Nine of our babies had an isolated CA, a good birth- weight and all were discharged after the initial procedure. This is in agreement with the reported observation that isolated CA has a good outcome. However, 4/7 (57.1%) babies on stoma were readmitted with dehydration with one baby dying after the second admission despite our routine practice of prescribing ORS-zinc solution to all neonates with a stoma, to minimize chances of dehydration. This underscores the need and difficulties in managing high stoma output in neonates within the prevailing socioeconomic conditions of patients in developing countries. On the other hand, all three patients with a primary anastomosis survived and had a satisfactory postoperative outcome. We agree with Chadha et al. that to prevent morbidity associated with creation of stomas, a primary anastomosis should be performed wherever possible and if a stoma is fashioned, the patients should be kept on close follow-up with early closure of the stoma [8]. Although we encountered peristomal excoriation in nearly every case following stoma formation, there was no incidence of stomal prolapse in these cases.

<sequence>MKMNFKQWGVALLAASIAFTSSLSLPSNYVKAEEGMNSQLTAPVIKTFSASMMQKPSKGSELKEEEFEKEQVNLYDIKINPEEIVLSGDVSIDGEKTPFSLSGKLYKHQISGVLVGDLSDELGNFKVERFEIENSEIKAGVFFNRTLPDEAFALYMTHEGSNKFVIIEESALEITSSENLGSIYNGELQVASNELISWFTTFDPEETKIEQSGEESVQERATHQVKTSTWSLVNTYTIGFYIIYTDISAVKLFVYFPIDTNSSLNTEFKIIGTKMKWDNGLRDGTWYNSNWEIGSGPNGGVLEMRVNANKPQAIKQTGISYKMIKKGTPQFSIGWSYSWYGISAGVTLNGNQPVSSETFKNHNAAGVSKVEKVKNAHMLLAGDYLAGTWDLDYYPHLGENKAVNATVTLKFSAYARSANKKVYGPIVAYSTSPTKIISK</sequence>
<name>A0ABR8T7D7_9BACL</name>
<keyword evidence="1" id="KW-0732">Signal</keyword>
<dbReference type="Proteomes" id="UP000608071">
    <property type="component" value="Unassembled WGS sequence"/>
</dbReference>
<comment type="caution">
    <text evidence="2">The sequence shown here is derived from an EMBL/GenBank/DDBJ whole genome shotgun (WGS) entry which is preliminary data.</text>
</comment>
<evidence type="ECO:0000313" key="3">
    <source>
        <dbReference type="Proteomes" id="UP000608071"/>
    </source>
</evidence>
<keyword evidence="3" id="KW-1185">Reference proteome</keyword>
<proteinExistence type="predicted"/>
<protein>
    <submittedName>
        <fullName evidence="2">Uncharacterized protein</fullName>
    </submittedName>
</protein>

The mortality rate in our series was 20% (2/10) comparable to the reported 28% overall mortality in CA [4]. Others have reported mortality figures varying from 0% to 61% [17]. Other factors reportedly responsible for a higher mortality are prematurity, time to operation more than 72 h after birth, multiple atresia’s, associated anomalies, a missed atresia, and anastomotic leak [4,6,16,17].


Although an acute antenatal vascular accident is probably the most important etiological factor, CA can also result from a gradual, sequential obliteration of the mesenteric vasculature. A primary anastomosis should be contemplated if feasible as high stoma output, consequent dehydration leads to high morbidity and mortality, especially in developing countries. The high stoma output should be actively compensated with use of ORS zinc solution. A close follow-up and an early stoma closure should be planned.


Conflict of interest: None

Source of Support: Nil